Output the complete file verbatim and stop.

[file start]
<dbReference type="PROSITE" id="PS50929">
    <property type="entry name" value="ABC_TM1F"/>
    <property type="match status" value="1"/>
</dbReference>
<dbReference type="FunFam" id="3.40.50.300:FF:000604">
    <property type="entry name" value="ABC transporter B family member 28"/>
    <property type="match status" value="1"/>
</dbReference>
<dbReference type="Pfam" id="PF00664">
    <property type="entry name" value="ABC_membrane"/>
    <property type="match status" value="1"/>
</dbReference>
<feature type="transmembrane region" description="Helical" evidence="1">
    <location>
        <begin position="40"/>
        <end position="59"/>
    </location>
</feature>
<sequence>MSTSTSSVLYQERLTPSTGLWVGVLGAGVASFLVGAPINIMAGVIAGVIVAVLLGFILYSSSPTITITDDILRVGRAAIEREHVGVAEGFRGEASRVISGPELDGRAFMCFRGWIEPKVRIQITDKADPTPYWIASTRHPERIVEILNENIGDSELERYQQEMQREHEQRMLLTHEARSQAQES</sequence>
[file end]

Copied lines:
<dbReference type="PROSITE" id="PS50929">
    <property type="entry name" value="ABC_TM1F"/>
    <property type="match status" value="1"/>
</dbReference>
<dbReference type="FunFam" id="3.40.50.300:FF:000604">
    <property type="entry name" value="ABC transporter B family member 28"/>
    <property type="match status" value="1"/>
</dbReference>
<dbReference type="Pfam" id="PF00664">
    <property type="entry name" value="ABC_membrane"/>
    <property type="match status" value="1"/>
</dbReference>
<feature type="transmembrane region" description="Helical" evidence="1">
    <location>
        <begin position="40"/>
        <end position="59"/>
    </location>
</feature>
<sequence>MSTSTSSVLYQERLTPSTGLWVGVLGAGVASFLVGAPINIMAGVIAGVIVAVLLGFILYSSSPTITITDDILRVGRAAIEREHVGVAEGFRGEASRVISGPELDGRAFMCFRGWIEPKVRIQITDKADPTPYWIASTRHPERIVEILNENIGDSELERYQQEMQREHEQRMLLTHEARSQAQES</sequence>